International surveys reveal more than 10 percent of teens between 13 to 15 years old are smokers. According to the World Health Organisation, teenage smokers suffer from shortness of breath almost three times as often as teens who don’t smoke
Smoking at an early age increases the risk of lung cancer, then exponentially rises as the individual continues to smoke.
Tobacco smoking amongst teenagers is a global plague. Addressing this issue with every policy and action available is the duty of governments, institutions, media, educators, and healthcare providers.
CoEHAR considers its responsibility to disseminate scientific information on health-risk related to smoking. The aim is to prevent the spread of this addiction among the new generations.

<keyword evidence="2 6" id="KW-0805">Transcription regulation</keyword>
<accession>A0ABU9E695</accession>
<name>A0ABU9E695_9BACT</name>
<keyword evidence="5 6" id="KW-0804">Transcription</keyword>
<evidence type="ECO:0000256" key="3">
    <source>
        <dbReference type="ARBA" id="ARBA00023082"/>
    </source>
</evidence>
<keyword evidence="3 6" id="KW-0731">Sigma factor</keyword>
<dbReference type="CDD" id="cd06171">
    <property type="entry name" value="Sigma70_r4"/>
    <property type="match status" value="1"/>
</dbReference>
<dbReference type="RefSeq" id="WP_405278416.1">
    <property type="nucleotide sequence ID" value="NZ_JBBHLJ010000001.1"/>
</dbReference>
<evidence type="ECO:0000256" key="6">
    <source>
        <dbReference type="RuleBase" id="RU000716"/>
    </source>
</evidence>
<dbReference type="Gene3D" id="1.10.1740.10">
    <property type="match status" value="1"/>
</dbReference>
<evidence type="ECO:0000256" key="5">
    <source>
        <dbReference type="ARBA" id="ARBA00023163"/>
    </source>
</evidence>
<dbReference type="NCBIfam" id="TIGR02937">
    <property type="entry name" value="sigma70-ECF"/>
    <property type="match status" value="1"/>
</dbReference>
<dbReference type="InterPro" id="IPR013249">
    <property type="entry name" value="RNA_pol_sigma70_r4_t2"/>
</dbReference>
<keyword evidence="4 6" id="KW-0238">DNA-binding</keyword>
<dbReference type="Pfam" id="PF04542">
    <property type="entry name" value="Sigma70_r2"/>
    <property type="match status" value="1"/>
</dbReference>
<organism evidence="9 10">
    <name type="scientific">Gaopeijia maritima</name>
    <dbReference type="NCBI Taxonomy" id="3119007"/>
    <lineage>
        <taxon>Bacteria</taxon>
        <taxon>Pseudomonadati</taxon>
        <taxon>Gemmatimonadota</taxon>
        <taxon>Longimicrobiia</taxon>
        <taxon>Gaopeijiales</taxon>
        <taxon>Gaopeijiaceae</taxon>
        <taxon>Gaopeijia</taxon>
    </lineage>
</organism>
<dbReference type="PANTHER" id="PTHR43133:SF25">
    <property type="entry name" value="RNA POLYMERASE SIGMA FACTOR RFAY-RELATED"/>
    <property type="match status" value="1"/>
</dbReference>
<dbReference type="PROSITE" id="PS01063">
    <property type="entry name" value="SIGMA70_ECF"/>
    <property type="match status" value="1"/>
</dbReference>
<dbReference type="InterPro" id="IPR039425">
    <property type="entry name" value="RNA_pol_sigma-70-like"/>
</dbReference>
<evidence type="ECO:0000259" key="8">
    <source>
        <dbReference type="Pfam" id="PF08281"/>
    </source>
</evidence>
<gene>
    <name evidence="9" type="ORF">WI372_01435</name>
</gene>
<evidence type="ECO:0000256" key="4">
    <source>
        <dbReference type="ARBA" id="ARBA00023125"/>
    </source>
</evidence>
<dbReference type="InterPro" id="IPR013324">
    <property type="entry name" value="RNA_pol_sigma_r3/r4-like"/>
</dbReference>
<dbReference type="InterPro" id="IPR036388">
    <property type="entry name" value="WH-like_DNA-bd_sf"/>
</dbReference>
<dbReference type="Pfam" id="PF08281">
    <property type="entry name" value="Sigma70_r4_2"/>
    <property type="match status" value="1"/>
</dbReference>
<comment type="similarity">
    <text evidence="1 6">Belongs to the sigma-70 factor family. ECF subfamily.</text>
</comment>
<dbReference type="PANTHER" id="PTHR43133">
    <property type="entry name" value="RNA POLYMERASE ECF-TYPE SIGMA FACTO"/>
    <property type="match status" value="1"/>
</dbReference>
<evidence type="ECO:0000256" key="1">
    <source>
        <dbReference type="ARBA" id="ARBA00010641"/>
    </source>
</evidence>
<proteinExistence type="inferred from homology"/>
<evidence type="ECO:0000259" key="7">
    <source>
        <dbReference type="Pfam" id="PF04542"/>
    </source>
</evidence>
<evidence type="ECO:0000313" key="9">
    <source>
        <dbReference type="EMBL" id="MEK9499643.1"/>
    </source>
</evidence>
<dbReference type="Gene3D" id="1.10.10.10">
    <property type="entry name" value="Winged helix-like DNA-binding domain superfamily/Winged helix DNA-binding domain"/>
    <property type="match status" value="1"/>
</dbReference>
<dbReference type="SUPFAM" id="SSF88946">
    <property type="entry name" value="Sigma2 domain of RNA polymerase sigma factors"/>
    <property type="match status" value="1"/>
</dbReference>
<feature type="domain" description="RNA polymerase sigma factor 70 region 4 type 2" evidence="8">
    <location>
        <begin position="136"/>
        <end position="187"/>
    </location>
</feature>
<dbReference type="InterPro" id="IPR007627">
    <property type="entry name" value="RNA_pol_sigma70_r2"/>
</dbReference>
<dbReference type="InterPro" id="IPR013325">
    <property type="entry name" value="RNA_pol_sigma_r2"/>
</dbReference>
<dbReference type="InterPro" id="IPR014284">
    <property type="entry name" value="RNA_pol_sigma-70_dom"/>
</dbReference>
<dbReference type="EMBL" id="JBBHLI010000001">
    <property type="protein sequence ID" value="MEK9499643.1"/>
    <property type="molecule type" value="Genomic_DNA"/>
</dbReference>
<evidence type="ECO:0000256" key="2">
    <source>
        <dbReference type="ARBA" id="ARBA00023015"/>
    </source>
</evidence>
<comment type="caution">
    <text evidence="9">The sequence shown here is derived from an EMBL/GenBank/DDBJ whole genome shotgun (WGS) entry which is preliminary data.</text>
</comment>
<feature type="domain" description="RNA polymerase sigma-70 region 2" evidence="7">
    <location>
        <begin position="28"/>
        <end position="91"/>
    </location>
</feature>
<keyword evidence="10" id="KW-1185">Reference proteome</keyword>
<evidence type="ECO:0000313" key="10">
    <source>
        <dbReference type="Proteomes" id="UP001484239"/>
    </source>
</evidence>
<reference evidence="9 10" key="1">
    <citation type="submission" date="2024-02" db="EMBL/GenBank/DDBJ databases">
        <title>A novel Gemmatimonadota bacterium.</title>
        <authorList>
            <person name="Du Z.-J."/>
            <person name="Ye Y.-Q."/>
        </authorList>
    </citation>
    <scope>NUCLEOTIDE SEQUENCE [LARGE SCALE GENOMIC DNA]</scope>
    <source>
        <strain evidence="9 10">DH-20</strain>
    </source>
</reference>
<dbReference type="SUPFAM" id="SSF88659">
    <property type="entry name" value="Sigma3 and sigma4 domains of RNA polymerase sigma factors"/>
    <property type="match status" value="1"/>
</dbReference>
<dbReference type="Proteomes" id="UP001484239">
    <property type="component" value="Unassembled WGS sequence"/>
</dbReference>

CoEHAR policy sees Tobacco Harm Reduction as a priority, particularly for the youths. Preventing smoking habits and supporting the youngsters quitting is at the core of our social engagement.
CoEHAR is engaged in informing teens of the risks posed by traditional cigarettes and e-cigarettes. The idea behind our actions is that approaching students in the schools, their families, and supporting a smoke-free culture means decreasing the number of future smokers.